An example of the reverse channel parity code combiner in conjunction with an iterative decoder is shown in detail in FIG. 16. The operational concept is similar to that of the forward channel.
While the foregoing has described what are considered to be preferred embodiments of the invention, it is to be understood that the invention is not limited to those precise embodiments. Various modifications may be made, the invention may be implemented in various forms and embodiments, and it may be applied in numerous applications, only some of which have been described herein. It is intended by the following claims to claim all such modifications and variations which fall within the true scope of the invention.
|Cited Patent||Filing date||Publication date||Applicant||Title|
|US4029900 *||Jan 26, 1976||Jun 14, 1977||Bell Telephone Laboratories, Incorporated||Digital synchronizing signal recovery circuits for a data receiver|
|US4455602 *||May 22, 1981||Jun 19, 1984||Data General Corporation||Digital data processing system having an I/O means using unique address providing and access priority control techniques|
|US4493027 *||May 22, 1981||Jan 8, 1985||Data General Corporation||Method of performing a call operation in a digital data processing system having microcode call and return operations|
|US4525780 *||May 31, 1984||Jun 25, 1985||Data General Corporation||Data processing system having a memory using object-based information and a protection scheme for determining access rights to such information|
|US4876740 *||Feb 13, 1989||Oct 24, 1989||Motorola, Inc.||Radiotelephone system employing digitized speech/data signalling|
|US5103459 *||Jun 25, 1990||Apr 7, 1992||Qualcomm Incorporated||System and method for generating signal waveforms in a cdma cellular telephone system|
|US5109390 *||Nov 7, 1989||Apr 28, 1992||Qualcomm Incorporated||Diversity receiver in a cdma cellular telephone system|
|US5184347 *||Jul 9, 1991||Feb 2, 1993||At&T Bell Laboratories||Adaptive synchronization arrangement|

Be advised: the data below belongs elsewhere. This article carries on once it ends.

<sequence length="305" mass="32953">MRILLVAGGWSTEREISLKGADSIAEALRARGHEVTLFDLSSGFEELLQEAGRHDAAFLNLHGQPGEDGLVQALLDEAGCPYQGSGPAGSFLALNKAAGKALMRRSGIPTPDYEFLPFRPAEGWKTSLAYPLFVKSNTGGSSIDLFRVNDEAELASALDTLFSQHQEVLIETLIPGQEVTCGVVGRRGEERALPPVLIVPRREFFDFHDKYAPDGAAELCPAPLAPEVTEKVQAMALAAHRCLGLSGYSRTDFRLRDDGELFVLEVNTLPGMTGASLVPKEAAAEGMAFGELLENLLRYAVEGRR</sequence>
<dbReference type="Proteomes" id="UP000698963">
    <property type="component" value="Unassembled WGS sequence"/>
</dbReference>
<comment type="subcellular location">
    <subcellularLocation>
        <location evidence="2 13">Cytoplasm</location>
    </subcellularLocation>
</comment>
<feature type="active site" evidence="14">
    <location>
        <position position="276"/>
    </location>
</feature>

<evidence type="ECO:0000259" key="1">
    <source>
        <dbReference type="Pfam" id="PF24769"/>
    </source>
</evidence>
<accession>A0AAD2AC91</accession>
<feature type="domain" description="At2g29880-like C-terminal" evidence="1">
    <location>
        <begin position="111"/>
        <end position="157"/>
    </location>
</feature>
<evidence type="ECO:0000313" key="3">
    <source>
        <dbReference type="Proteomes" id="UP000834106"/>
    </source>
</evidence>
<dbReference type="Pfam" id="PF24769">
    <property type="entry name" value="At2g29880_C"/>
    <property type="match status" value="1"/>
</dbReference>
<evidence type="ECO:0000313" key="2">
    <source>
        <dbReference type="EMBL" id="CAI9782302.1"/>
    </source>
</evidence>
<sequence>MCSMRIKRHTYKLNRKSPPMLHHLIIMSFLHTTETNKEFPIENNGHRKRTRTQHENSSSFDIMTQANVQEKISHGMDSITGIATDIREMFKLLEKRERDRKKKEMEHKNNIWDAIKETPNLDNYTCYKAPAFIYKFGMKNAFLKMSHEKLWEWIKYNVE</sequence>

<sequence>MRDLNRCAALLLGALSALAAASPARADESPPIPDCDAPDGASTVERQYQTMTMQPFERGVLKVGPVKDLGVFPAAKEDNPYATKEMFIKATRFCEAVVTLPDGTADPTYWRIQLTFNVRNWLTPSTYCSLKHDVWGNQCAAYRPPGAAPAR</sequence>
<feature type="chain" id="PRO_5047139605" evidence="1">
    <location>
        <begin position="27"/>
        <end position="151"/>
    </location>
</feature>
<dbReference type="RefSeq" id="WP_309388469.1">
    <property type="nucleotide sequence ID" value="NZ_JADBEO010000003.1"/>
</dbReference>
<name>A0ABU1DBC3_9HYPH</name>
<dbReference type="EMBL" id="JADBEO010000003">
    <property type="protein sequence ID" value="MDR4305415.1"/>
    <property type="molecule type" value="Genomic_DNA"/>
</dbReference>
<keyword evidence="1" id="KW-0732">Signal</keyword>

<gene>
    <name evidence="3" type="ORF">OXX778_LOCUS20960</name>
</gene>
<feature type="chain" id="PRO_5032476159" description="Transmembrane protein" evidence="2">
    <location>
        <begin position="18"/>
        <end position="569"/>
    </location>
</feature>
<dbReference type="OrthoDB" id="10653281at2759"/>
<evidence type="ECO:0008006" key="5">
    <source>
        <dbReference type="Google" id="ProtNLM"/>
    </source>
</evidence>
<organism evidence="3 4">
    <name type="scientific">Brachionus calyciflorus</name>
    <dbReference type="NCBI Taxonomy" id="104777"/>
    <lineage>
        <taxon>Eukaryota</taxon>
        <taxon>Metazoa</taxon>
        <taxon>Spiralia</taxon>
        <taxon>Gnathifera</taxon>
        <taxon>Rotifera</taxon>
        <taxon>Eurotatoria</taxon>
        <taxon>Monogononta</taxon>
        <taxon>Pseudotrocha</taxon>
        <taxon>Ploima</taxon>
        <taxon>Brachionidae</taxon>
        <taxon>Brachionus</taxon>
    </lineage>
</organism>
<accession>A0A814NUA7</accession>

|US5195090 *||Jul 9, 1991||Mar 16, 1993||At&T Bell Laboratories||Wireless access telephone-to-telephone network interface architecture|
|US5195091 *||Jul 9, 1991||Mar 16, 1993||At&T Bell Laboratories||Adaptive synchronization arrangement|
|US5257397 *||Aug 13, 1990||Oct 26, 1993||At&T Bell Laboratories||Mobile data telephone|
|US5265119 *||May 17, 1991||Nov 23, 1993||Qualcomm Incorporated||Method and apparatus for controlling transmission power in a CDMA cellular mobile telephone system|
|US5267262 *||Oct 8, 1991||Nov 30, 1993||Qualcomm Incorporated||Transmitter power control system|
|US5278892 *||Jan 21, 1993||Jan 11, 1994||At&T Bell Laboratories||Mobile telephone system call processing arrangement|
|US5280472 *||Mar 9, 1992||Jan 18, 1994||Qualcomm Incorporated||CDMA microcellular telephone system and distributed antenna system therefor|
|US5295153 *||Apr 13, 1992||Mar 15, 1994||Telefonaktiebolaget L M Ericsson||CDMA frequency allocation|
|US5299198 *||Dec 6, 1990||Mar 29, 1994||Hughes Aircraft Company||Method and apparatus for exploitation of voice inactivity to increase the capacity of a time division multiple access radio communications system|
|US5305308 *||Oct 29, 1992||Apr 19, 1994||At&T Bell Laboratories||Wireless access telephone-to-telephone network interface architecture|
|US5309474 *||Mar 27, 1992||May 3, 1994||Qualcomm Incorporated||System and method for generating signal waveforms in a CDMA cellular telephone system|
|US5341397 *||Dec 8, 1993||Aug 23, 1994||Telefonaktiebolaget L M Ericsson||CDMA frequency allocation|
|US5357513 *||Sep 9, 1993||Oct 18, 1994||Hughes Aircraft Company||Transmission power level adjustment in radio telephony|
|US5381443 *||Oct 2, 1992||Jan 10, 1995||Motorola Inc.||Method and apparatus for frequency hopping a signalling channel in a communication system|